Photograph by Luke Hayes, courtesy of the Design Museum
Yorkshire laser expert, Cutting Technologies has played its part in helping to create a stunning pavilion at the newly relocated Design Museum, London.
The work was commissioned as part of the annual Designers in Residence programme, which sees emerging designers provided with the time and space to reflect, research and consider new ways of practicing.
The pavilion has been designed and assembled by Clementine Blakemore in partnership with the Royal College of Art who, as part of a co-construction, developed the pavilion in response to this year’s theme – Open.
Designed in partnership with engineering firm, Structure Workshop, the pavilion is now on display and forms part of the inaugural programme at the Design Museum, which re-opened in its new home on Kensington High Street on 24th November.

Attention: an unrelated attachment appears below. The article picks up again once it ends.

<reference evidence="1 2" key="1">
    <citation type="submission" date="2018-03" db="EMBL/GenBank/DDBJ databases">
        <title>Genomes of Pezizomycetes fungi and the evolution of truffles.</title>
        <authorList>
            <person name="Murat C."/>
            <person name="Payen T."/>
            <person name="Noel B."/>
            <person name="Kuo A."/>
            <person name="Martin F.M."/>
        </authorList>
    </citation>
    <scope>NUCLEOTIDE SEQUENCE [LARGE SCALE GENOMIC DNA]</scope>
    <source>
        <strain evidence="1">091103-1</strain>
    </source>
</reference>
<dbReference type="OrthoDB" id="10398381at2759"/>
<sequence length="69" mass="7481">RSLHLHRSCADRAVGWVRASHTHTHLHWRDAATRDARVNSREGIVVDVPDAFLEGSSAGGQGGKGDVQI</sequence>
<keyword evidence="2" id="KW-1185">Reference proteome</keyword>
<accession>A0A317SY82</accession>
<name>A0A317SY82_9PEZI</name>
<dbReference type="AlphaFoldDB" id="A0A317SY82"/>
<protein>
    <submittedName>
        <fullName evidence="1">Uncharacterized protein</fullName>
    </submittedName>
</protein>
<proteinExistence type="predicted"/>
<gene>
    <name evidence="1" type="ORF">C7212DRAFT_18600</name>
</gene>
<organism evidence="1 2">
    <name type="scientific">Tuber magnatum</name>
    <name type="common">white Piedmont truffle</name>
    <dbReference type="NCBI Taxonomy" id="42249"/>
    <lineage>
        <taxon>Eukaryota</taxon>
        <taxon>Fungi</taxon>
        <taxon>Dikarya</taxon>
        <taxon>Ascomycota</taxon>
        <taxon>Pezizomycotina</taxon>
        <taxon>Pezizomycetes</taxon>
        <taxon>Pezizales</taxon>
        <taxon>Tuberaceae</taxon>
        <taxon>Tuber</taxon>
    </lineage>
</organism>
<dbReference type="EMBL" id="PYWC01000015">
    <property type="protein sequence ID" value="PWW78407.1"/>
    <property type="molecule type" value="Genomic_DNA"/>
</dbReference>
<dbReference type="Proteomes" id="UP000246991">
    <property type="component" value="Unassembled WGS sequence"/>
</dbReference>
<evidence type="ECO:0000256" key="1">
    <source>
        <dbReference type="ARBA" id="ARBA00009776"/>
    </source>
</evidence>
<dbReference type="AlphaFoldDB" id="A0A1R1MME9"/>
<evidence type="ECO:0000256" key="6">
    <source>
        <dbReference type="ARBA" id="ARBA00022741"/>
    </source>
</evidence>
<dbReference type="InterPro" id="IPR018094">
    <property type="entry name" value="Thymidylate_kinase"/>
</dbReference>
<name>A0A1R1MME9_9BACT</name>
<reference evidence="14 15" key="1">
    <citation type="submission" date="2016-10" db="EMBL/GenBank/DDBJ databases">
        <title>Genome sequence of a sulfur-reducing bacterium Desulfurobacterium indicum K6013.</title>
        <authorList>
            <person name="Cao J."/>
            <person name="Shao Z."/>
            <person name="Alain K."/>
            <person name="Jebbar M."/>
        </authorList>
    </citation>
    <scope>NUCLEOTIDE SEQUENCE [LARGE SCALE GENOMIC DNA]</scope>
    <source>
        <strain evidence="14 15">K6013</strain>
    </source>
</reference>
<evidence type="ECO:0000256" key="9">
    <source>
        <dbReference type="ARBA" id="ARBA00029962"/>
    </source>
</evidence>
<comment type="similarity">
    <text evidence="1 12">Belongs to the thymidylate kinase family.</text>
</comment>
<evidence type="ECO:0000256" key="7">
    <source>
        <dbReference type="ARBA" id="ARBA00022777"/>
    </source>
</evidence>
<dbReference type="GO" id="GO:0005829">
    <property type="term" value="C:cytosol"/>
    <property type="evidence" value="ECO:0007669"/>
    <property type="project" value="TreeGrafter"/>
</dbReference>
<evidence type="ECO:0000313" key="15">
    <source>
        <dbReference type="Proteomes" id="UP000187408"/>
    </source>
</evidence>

Using 6mm aluminium, Cutting Technologies laser cut bespoke connection pieces which secure the ‘double curve’ hyperbolic paraboloid beech roof. When joined together, the shape resembles that of a tent in the park – a nod to the roof inside the museum, originally designed by architects RMJM in 1962.
Jane Robinson, director and co-founder of Cutting Technologies, said: “This was a fantastic, collaborative project to work on, in one of the most important locations for the UK design industry. The pavilion showcases how intelligent structure and engineering can be used to create something aesthetically outstanding and design-led when a team of experts come together.
“The project combines creativity, artistic knowledge and pure engineering skill – something we aim to bring together at Cut Tec – so we were only too happy to help on a pro-bono basis when approached by Clementine.”
Clementine Blakemore said: “It has been a real privilege to work at the Design Museum, particularly at this moment of transition into its new home; the fact that our pavilion was being built as the renovation of the Museum was still underway meant there was an exciting and productive atmosphere.
“The combination of curatorial input from the Museum, creative and imaginative engineers, a very skilled carpenter, and twelve engaged post-graduate design students from the RCA, allowed the project to become a really fertile ground for learning and exchange for everyone involved.”